Introduction: In the UK, unfortunately, one of the main issues surrounding healthcare is that patients with chronic illnesses like Chronic Kidney Disease (CKD) are restricted to NHS healthcare services and approaching healthcare provider. Further complications can arise especially for those who have healthcare challenges and where misinformation can lead to fragility and health inequalities. Patient and Public Involvement (PPI) can help bridge issues surrounding health inequalities.

Aims : To identify 1) whether patients with CKD would like to approach health professionals and patients through online consultations and educational support, thus prompting collaborative efforts and 2) understand if/ whether CKD patients would welcome more integrative support from healthcare professionals through social media, wherein patients and professionals can bridge gaps across health inequalities.

Methodology: In support of World Kidney Day (2022) this article seeks to highlight how health inequality can be bridged through online spaces and integrative practices between patients and health professionals.

Discussion: Patients are the intermediaries between primary and secondary healthcare services. CKD patients now have more opportunities to share lived experiences owing to the nature and implementation of social media platforms, like the Renal Patient Support Group (RPSG) and the Kidney Disease and Renal Support Group (KDARs) for Kids.

Conclusion: In addition to sharing experiences, this prompts patients to be more than mere recipients of healthcare; CKD patients become more empowered so that more informed decisions can be made.

Summary: Educational intercessions are required generally to offset issues where there are inequalities but also to ensure excellence in health practice.


It has been reported that patients with Long-Term Conditions (LTCs) account for around 50 % of GP appointments, 64 % of outpatient appointments and 70 % of hospital bed days (1). Around 70 % of total health and care expenditure in England is attributed to people with LTCs (1). Education  and  consultations  through online spaces where patients have access to peer support and Allied Health Professional (AHP) involvement would help prompt smarter care (2-4). Providing CKD patients education that is centred surrounding clinical and non- clinical scenarios is important owing to changes in health and disease over time (5; 6). Health Professionals are prompted to keep up to date with aspects that surround ‘at risk patients’ and consult nephrology guidance where most applicable (7; 8). A stance is now required where healthcare educational interventions constitute service equality and improvement.

Healthcare is best when there is a position to deliver the NHS Long Term Plan’s aim for ‘triple integration’ of primary and specialist care, physical and mental health services, and especially if connectivity is ‘unified’ via the Health and Social Care Network (HSCN) (9) this can allow interconnectivity in healthcare that meets compliance (10; 9). HSCN should allow ‘untapped’ areas  focusing on education provision surrounding disease trends through e-health (11; 12). HSCN provides the underlying network arrangements to help integrate and transform health and social care services by enabling care organisations to access and share information more reliably, flexibly, and efficiently (9).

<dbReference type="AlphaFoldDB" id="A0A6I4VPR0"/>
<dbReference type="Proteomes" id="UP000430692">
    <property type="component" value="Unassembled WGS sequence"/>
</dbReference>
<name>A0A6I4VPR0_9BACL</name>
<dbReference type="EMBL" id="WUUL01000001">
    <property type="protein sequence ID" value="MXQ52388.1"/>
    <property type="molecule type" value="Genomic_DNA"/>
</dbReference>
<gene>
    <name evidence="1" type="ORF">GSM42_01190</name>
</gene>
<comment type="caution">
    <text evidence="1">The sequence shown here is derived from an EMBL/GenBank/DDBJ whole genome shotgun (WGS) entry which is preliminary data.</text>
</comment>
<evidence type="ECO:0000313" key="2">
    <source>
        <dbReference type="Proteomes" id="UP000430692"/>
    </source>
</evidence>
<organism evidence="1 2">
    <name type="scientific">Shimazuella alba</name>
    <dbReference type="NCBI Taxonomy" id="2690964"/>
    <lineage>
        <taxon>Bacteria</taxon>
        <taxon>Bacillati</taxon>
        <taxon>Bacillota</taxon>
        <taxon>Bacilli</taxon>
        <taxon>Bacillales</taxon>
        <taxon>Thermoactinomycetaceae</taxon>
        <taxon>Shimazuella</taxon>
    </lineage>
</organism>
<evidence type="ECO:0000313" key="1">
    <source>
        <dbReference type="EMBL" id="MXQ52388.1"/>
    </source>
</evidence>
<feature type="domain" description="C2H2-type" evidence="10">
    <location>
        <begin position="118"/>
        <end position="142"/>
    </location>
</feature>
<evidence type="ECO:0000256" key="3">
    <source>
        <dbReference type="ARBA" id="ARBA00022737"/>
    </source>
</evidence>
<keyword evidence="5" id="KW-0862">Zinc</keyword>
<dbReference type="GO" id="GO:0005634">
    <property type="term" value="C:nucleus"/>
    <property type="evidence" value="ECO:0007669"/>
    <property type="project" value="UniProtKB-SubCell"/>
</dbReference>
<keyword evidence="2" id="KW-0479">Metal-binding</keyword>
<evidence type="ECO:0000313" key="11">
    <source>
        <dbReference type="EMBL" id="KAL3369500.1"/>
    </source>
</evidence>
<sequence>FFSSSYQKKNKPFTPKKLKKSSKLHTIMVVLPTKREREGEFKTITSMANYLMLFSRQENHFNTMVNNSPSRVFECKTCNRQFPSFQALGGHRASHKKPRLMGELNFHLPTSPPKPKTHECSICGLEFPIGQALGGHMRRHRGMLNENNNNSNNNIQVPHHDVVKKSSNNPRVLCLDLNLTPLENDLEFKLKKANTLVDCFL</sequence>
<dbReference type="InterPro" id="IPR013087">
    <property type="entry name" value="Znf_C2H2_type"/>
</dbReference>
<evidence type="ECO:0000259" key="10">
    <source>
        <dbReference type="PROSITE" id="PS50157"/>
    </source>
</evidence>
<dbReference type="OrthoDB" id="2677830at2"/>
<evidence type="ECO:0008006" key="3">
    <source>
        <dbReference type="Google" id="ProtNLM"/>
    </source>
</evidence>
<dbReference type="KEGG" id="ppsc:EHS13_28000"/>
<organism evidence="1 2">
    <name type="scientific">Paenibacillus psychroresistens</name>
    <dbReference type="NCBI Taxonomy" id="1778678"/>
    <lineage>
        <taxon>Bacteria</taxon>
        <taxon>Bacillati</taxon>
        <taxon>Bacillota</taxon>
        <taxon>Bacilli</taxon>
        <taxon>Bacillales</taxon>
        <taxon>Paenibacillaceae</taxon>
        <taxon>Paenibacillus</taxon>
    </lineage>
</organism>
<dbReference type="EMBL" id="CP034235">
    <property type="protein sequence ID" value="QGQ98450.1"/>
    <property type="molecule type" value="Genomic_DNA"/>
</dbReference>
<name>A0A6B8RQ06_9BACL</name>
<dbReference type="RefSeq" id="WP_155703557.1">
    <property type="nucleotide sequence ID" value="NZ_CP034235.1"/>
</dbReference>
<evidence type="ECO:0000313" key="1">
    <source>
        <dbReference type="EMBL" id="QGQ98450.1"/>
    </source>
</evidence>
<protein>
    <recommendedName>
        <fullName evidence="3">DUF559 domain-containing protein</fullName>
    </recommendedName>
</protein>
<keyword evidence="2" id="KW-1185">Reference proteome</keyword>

Patients may also increasingly find themselves taking on roles, particularly where involvement is dependent on bridging educational gaps (13; 14) through technology and ‘online spaces’ (15; 16). Quality of education should also empower and support self-care (17). Patient and Public   Involvement   (PPI)   can  help   bridge   issues surrounding health inequalities. (18; 2).


To identify 1) whether patients with CKD would like to approach health professionals and patients through online consultations and educational support, thus prompting collaborative efforts and 2) understand if/ whether CKD patients would welcome more integrative support from healthcare professionals through social media, wherein patients and professionals can bridge gaps across health inequalities.

Healthcare Complexity

An estimated 15 million people in England have at least one Long-Term Condition (LTC) with the prevalence of cancers, chronic kidney disease (CKD) and diabetes rising most quickly (19). It is predicted that the number of people with LTCs will remain relatively stable over the next six years, although the number of people with multiple LTCs (known as multi-morbidity) is set to rise from 1.9 million in 2008 to 2.9 million in 2018 (19). This consequently has an impact on health and lives (20). Already the 30% of the population with LTCs account for 70% of NHS spending (21).

Reducing people’s dependence on health professionals and increasing their sense of control and wellbeing is a more intelligent and effective way of working (22). Despite overwhelming evidence, people with an LTC or a disability face several challenges regarding discrimination and/ or ignorance; people may feel disenfranchised; have perceptions of helplessness and against   a   backdrop   of diminished health (23-25).